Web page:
It's time to forget how far NFLX has fallen and get back to basics. Go back and read the articles I wrote in April and June.
April 5th - Netflix's Business Model Isn't Sustainable
June 19th - Is It Finally The End Of The Road For Netflix?
From both quantitative (i.e., a look at the financials) and qualitative (i.e., the competitive landscape) standpoints, those articles - as well as the dozens of others I wrote about the stock - contain actual research. Not a hope and a prayer and flimsy and vague assertions. It shocks me not only that Barron's, Tilson and others ignore that work and the work of people like Len Brecken, Michael Pachter, Tony Wible and plenty of Seeking Alpha authors, but that investors actually pay money for advice from Barron's and Tilson.
This is not to say that either entity is without worth. Both, of course, have longer and stronger track records than I do. That said, their approach to Netflix ought to signal some serious red flags. And this is exactly where I feel like I live a different reality than outlets like Barron's and money managers like Tilson.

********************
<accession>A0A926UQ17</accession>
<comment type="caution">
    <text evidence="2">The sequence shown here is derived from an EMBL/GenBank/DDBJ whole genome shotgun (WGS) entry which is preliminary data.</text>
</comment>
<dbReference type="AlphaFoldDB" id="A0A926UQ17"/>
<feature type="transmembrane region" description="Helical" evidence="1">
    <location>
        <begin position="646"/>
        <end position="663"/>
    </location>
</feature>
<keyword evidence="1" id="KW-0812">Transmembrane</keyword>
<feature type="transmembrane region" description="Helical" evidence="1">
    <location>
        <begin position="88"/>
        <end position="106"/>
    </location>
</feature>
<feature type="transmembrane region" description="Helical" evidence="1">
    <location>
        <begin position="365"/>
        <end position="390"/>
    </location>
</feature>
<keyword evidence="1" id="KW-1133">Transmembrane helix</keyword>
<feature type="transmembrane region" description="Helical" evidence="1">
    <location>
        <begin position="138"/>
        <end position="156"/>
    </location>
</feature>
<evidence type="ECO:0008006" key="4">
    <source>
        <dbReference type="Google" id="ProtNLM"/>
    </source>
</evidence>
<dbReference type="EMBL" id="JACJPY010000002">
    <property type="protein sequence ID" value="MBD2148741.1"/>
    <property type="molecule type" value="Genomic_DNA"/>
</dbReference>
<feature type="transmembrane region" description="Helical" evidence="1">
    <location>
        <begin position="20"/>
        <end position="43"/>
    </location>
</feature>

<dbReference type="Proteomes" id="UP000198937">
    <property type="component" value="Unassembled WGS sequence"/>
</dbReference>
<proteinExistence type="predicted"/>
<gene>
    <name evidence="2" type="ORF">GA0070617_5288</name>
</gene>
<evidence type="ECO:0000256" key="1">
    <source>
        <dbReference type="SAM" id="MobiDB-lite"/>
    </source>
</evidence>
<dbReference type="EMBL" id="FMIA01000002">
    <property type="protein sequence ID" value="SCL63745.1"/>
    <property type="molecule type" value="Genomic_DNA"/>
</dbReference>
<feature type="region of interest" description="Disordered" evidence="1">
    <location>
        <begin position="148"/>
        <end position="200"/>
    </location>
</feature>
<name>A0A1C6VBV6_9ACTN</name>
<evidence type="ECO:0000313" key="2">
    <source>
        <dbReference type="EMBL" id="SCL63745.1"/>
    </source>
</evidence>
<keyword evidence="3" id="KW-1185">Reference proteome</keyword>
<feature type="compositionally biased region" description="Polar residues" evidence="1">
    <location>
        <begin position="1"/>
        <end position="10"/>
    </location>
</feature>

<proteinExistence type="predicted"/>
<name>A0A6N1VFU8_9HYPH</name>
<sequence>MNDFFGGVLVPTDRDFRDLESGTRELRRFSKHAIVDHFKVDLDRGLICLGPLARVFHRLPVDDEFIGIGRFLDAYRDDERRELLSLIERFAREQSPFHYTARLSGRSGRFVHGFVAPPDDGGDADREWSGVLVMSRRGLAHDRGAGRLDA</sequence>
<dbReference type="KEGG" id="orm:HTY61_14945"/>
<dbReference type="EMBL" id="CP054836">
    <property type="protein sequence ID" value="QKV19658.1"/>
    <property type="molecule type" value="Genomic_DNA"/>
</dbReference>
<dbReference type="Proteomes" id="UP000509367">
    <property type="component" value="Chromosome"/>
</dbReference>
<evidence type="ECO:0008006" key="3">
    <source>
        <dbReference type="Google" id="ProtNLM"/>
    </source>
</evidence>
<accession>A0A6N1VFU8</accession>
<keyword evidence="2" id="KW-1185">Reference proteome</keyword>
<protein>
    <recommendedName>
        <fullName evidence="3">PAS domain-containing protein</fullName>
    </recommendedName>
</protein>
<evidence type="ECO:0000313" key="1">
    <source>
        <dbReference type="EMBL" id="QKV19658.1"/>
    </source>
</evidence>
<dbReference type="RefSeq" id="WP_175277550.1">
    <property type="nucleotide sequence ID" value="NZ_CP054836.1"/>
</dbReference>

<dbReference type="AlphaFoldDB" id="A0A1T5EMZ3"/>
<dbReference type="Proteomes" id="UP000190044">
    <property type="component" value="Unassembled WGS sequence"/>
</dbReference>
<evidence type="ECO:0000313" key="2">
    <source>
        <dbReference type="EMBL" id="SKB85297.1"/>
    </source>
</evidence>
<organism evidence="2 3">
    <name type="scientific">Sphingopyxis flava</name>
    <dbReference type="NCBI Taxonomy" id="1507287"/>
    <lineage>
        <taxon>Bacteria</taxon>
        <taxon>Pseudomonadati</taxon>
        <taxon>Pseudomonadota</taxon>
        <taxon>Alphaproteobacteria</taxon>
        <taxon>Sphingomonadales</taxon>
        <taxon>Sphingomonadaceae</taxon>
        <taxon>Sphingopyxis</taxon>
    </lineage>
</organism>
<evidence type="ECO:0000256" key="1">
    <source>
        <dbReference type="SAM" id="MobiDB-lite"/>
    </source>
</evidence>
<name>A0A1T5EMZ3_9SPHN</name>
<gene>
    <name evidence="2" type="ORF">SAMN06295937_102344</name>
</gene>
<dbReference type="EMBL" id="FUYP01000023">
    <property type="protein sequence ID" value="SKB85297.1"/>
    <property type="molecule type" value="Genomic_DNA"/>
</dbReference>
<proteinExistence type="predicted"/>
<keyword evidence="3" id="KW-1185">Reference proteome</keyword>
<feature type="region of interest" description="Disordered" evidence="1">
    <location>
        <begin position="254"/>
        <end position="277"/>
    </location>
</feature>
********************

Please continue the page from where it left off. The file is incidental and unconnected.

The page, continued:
All I can really do is state the lunacy of the bull case plainly. After effectively downplaying or flat-out dismissing the warnings I and others put out in spring and early summer, the bulls focus on Netflix CEO Reed Hastings' well-publicized blunders. This, of course, plays right into Hastings' hands, as I explained earlier this month:
First of all, I cannot stress this enough - forget about the price increase and the Qwikster still birth. Netflix CEO Reed Hastings wants investors - and consumers - to focus on these two things to ensure that they take their eye off of his company's endemic structural problems or never recognize them in the first place.
He can easily spin these two moves as temporary pain, however, he cannot distort the reality that Netflix is attempting to execute a business model that simply will not work.
From there, the remaining bulls commit the unthinkable sin. Not only do they cast off the most dire warning sign of all - a desperate cash grab with absolutely horrible terms - but they exhibit a stubborn refusal to learn from history.